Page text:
All About Jazz needs your help and we have a deal. Pay $20 and we'll hide those six pesky Google ads that appear on every page, plus this box and the slideout box on the right for a full year! You'll also fund website expansion.
In stark contrast to the psychedelic funk rock of re: Vision (2010, Sonic Architectures), Brooklyn-based guitarist Ben Tyree eschews pyrotechnic effects and performs literally naked on his solo acoustic debut, Thoughtform Variations, showing enough imagination and finger-picking stylizations to satisfy both six-string enthusiasts and casual listeners.
These original pieces were conceived eight years ago as experiments, and display a virtuosity and breath reminiscent of guitarists Michael Hedges and Alex de Grassi's 1980s-'90s work for Windham Hill Records, as well as his multitalented contemporary, Kaki King. Elaborate changes are equally balanced with picturesque melodies, as Tyree shows a fondness for both the abstract and the pastoral in "No Wrong Turns" as its closing phrase fades to black.
The range of emotions and contours in the set is striking. A Bach-like motif evolves into something entirely different in "What May Come," a gregarious piece dedicated to Tyree's father who also loved classical music. But there's also a rustic gaucho swagger in the title with an array of colors that include progressive chords, fingered harmonics, and blazing runs.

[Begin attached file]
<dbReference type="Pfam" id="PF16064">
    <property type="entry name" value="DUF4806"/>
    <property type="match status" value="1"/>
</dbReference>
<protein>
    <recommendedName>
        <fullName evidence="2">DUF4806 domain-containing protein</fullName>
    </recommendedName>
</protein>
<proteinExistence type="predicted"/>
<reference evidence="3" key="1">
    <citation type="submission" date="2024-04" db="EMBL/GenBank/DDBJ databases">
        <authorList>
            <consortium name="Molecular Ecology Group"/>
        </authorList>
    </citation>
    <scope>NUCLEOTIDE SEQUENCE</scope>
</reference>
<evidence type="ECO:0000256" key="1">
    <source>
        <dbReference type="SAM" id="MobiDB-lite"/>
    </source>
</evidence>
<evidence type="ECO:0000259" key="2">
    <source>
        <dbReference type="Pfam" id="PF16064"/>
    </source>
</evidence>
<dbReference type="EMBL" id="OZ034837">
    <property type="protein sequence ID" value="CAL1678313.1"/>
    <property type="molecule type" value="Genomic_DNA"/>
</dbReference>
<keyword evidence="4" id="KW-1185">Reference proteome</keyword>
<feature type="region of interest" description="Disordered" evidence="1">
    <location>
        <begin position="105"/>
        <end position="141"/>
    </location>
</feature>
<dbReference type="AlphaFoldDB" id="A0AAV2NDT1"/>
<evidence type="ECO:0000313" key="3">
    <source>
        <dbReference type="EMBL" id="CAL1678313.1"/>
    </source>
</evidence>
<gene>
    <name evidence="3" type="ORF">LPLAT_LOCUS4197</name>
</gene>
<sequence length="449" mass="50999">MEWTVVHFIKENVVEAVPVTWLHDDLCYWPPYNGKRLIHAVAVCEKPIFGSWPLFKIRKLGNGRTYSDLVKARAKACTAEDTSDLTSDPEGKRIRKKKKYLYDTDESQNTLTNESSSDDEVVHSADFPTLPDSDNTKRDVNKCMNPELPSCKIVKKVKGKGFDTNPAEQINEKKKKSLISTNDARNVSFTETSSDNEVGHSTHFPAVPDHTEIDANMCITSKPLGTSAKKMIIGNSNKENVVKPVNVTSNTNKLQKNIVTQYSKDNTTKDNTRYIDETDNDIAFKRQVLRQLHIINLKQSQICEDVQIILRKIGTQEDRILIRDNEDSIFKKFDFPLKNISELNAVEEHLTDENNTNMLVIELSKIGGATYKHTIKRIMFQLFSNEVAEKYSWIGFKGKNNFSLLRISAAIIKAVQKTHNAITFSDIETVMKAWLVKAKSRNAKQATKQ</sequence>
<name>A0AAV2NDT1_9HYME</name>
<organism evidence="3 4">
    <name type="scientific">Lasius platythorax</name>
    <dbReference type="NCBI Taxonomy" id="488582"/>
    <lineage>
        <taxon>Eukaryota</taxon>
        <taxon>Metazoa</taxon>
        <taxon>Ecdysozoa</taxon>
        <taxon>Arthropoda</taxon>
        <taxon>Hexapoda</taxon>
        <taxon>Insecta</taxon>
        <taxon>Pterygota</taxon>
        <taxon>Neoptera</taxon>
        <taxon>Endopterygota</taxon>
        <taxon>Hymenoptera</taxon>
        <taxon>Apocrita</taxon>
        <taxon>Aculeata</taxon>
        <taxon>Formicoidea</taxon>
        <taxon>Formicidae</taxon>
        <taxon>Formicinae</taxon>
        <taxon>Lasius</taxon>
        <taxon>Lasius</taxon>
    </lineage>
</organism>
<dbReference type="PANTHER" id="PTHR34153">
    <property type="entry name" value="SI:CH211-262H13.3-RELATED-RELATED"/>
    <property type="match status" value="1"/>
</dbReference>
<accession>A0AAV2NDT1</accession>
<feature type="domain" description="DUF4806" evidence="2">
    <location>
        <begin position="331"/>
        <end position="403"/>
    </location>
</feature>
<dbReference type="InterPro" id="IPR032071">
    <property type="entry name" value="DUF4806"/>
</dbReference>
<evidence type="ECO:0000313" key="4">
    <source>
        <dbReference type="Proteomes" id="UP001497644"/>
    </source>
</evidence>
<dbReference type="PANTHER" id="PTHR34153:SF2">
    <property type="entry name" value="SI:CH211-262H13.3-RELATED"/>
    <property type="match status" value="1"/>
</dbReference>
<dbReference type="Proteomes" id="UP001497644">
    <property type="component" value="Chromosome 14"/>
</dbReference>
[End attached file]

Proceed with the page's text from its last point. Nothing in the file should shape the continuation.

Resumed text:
"David" and "Dmanisi" are two of the set's longer pieces, featuring melodic arcs with plenty of fireworks in between. Yet the set is a far cry from conventional solo guitar chops/ballads fare, and ends accordingly with "The Gatekeeper" which is darkly lit and moody yet, like its predecessors, brimming with ideas. Armed with only an acoustic guitar and endless possibilities, Tyree may be unplugged this time around but the music is still electric.
Track Listing: Soliloquy; No Wrong Turns; What May Come to Be; Bish; David; Thought Forms; Dmanisi; The Gatekeeper.
I love jazz because it's so different than pop and has an emotional pull that other music does not have.
I was first exposed to jazz when I saw Dave Brubeck in 1974.
The first jazz record I bought was Bitches Brew by Miles Davis.